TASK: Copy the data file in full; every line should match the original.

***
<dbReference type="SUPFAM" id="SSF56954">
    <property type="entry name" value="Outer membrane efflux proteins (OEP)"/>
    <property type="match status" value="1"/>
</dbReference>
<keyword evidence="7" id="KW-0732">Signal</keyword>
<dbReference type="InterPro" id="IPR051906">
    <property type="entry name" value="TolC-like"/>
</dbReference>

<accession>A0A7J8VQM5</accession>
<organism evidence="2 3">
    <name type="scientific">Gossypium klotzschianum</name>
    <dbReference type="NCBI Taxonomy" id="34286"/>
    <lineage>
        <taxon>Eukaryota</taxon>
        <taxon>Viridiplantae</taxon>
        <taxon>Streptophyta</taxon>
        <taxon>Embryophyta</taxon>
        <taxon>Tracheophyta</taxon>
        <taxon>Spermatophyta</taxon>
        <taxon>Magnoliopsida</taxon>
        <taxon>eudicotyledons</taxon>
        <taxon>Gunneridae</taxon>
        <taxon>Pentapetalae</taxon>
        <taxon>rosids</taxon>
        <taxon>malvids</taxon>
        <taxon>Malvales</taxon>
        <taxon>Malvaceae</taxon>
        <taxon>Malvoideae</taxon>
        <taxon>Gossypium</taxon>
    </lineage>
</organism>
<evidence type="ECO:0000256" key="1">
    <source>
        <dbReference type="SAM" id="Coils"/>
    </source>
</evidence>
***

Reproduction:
<dbReference type="SUPFAM" id="SSF56954">
    <property type="entry name" value="Outer membrane efflux proteins (OEP)"/>
    <property type="match status" value="1"/>
</dbReference>
<keyword evidence="7" id="KW-0732">Signal</keyword>
<dbReference type="InterPro" id="IPR051906">
    <property type="entry name" value="TolC-like"/>
</dbReference>

<accession>A0A7J8VQM5</accession>
<organism evidence="2 3">
    <name type="scientific">Gossypium klotzschianum</name>
    <dbReference type="NCBI Taxonomy" id="34286"/>
    <lineage>
        <taxon>Eukaryota</taxon>
        <taxon>Viridiplantae</taxon>
        <taxon>Streptophyta</taxon>
        <taxon>Embryophyta</taxon>
        <taxon>Tracheophyta</taxon>
        <taxon>Spermatophyta</taxon>
        <taxon>Magnoliopsida</taxon>
        <taxon>eudicotyledons</taxon>
        <taxon>Gunneridae</taxon>
        <taxon>Pentapetalae</taxon>
        <taxon>rosids</taxon>
        <taxon>malvids</taxon>
        <taxon>Malvales</taxon>
        <taxon>Malvaceae</taxon>
        <taxon>Malvoideae</taxon>
        <taxon>Gossypium</taxon>
    </lineage>
</organism>
<evidence type="ECO:0000256" key="1">
    <source>
        <dbReference type="SAM" id="Coils"/>
    </source>
</evidence>